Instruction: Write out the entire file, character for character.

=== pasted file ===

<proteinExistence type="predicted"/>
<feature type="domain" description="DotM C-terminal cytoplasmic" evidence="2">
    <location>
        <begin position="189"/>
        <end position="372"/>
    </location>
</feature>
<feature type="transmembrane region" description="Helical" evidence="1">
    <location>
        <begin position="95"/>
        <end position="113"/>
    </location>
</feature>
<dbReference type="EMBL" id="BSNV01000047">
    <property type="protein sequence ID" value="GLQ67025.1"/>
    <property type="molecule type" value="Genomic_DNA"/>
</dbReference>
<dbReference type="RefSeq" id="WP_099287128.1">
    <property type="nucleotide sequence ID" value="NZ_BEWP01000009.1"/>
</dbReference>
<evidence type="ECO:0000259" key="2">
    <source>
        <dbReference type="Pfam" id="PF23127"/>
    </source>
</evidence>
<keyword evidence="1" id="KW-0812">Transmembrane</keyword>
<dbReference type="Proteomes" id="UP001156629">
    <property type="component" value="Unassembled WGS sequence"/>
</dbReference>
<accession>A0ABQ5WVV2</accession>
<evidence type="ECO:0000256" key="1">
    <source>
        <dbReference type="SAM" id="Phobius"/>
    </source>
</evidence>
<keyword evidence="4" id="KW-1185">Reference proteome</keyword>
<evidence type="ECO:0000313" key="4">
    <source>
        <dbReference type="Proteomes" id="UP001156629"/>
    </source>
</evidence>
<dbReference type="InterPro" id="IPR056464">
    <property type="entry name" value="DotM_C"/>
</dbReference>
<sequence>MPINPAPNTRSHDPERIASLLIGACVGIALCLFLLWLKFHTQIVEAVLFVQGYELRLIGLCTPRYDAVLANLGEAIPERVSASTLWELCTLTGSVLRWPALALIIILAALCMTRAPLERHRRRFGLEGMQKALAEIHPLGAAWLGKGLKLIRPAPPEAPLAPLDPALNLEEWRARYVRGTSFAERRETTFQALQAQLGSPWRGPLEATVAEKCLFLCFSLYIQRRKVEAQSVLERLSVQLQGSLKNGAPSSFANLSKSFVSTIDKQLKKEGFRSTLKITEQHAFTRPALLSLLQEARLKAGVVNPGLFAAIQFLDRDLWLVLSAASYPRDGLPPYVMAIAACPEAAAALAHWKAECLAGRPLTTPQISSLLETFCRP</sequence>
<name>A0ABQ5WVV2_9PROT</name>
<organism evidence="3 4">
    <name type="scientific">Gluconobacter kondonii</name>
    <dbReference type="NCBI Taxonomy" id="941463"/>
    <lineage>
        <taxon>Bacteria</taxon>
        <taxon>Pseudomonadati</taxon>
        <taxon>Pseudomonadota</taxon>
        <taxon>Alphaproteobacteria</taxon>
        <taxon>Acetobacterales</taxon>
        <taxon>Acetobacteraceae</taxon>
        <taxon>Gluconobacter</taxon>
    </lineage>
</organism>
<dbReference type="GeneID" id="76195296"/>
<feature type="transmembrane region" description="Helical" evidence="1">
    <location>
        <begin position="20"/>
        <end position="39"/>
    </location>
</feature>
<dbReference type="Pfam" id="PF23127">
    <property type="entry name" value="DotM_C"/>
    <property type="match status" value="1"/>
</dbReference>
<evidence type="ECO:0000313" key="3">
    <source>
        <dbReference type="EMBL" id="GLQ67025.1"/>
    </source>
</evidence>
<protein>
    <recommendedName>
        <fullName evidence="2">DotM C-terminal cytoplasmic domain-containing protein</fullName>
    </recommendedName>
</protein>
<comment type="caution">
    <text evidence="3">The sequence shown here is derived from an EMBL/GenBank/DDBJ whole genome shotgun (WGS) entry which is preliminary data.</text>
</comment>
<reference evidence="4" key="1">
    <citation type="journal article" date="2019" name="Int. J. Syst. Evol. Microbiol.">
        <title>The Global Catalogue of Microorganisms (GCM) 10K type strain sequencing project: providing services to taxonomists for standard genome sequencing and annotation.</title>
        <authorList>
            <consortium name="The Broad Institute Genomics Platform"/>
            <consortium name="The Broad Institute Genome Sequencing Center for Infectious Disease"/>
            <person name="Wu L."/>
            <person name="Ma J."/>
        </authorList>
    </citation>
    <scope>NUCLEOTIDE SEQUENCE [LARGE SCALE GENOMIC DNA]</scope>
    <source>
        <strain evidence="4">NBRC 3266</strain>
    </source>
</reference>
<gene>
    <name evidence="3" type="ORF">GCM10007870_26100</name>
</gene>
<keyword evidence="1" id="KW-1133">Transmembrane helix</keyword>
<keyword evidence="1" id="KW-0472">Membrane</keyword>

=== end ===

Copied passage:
<proteinExistence type="predicted"/>
<feature type="domain" description="DotM C-terminal cytoplasmic" evidence="2">
    <location>
        <begin position="189"/>
        <end position="372"/>
    </location>
</feature>
<feature type="transmembrane region" description="Helical" evidence="1">
    <location>
        <begin position="95"/>
        <end position="113"/>
    </location>
</feature>
<dbReference type="EMBL" id="BSNV01000047">
    <property type="protein sequence ID" value="GLQ67025.1"/>
    <property type="molecule type" value="Genomic_DNA"/>
</dbReference>
<dbReference type="RefSeq" id="WP_099287128.1">
    <property type="nucleotide sequence ID" value="NZ_BEWP01000009.1"/>
</dbReference>
<evidence type="ECO:0000259" key="2">
    <source>
        <dbReference type="Pfam" id="PF23127"/>
    </source>
</evidence>
<keyword evidence="1" id="KW-0812">Transmembrane</keyword>
<dbReference type="Proteomes" id="UP001156629">
    <property type="component" value="Unassembled WGS sequence"/>
</dbReference>
<accession>A0ABQ5WVV2</accession>
<evidence type="ECO:0000256" key="1">
    <source>
        <dbReference type="SAM" id="Phobius"/>
    </source>
</evidence>
<keyword evidence="4" id="KW-1185">Reference proteome</keyword>
<evidence type="ECO:0000313" key="4">
    <source>
        <dbReference type="Proteomes" id="UP001156629"/>
    </source>
</evidence>
<dbReference type="InterPro" id="IPR056464">
    <property type="entry name" value="DotM_C"/>
</dbReference>
<sequence>MPINPAPNTRSHDPERIASLLIGACVGIALCLFLLWLKFHTQIVEAVLFVQGYELRLIGLCTPRYDAVLANLGEAIPERVSASTLWELCTLTGSVLRWPALALIIILAALCMTRAPLERHRRRFGLEGMQKALAEIHPLGAAWLGKGLKLIRPAPPEAPLAPLDPALNLEEWRARYVRGTSFAERRETTFQALQAQLGSPWRGPLEATVAEKCLFLCFSLYIQRRKVEAQSVLERLSVQLQGSLKNGAPSSFANLSKSFVSTIDKQLKKEGFRSTLKITEQHAFTRPALLSLLQEARLKAGVVNPGLFAAIQFLDRDLWLVLSAASYPRDGLPPYVMAIAACPEAAAALAHWKAECLAGRPLTTPQISSLLETFCRP</sequence>
<name>A0ABQ5WVV2_9PROT</name>
<organism evidence="3 4">
    <name type="scientific">Gluconobacter kondonii</name>
    <dbReference type="NCBI Taxonomy" id="941463"/>
    <lineage>
        <taxon>Bacteria</taxon>
        <taxon>Pseudomonadati</taxon>
        <taxon>Pseudomonadota</taxon>
        <taxon>Alphaproteobacteria</taxon>
        <taxon>Acetobacterales</taxon>
        <taxon>Acetobacteraceae</taxon>
        <taxon>Gluconobacter</taxon>
    </lineage>
</organism>
<dbReference type="GeneID" id="76195296"/>
<feature type="transmembrane region" description="Helical" evidence="1">
    <location>
        <begin position="20"/>
        <end position="39"/>
    </location>
</feature>
<dbReference type="Pfam" id="PF23127">
    <property type="entry name" value="DotM_C"/>
    <property type="match status" value="1"/>
</dbReference>
<evidence type="ECO:0000313" key="3">
    <source>
        <dbReference type="EMBL" id="GLQ67025.1"/>
    </source>
</evidence>
<protein>
    <recommendedName>
        <fullName evidence="2">DotM C-terminal cytoplasmic domain-containing protein</fullName>
    </recommendedName>
</protein>
<comment type="caution">
    <text evidence="3">The sequence shown here is derived from an EMBL/GenBank/DDBJ whole genome shotgun (WGS) entry which is preliminary data.</text>
</comment>
<reference evidence="4" key="1">
    <citation type="journal article" date="2019" name="Int. J. Syst. Evol. Microbiol.">
        <title>The Global Catalogue of Microorganisms (GCM) 10K type strain sequencing project: providing services to taxonomists for standard genome sequencing and annotation.</title>
        <authorList>
            <consortium name="The Broad Institute Genomics Platform"/>
            <consortium name="The Broad Institute Genome Sequencing Center for Infectious Disease"/>
            <person name="Wu L."/>
            <person name="Ma J."/>
        </authorList>
    </citation>
    <scope>NUCLEOTIDE SEQUENCE [LARGE SCALE GENOMIC DNA]</scope>
    <source>
        <strain evidence="4">NBRC 3266</strain>
    </source>
</reference>
<gene>
    <name evidence="3" type="ORF">GCM10007870_26100</name>
</gene>
<keyword evidence="1" id="KW-1133">Transmembrane helix</keyword>
<keyword evidence="1" id="KW-0472">Membrane</keyword>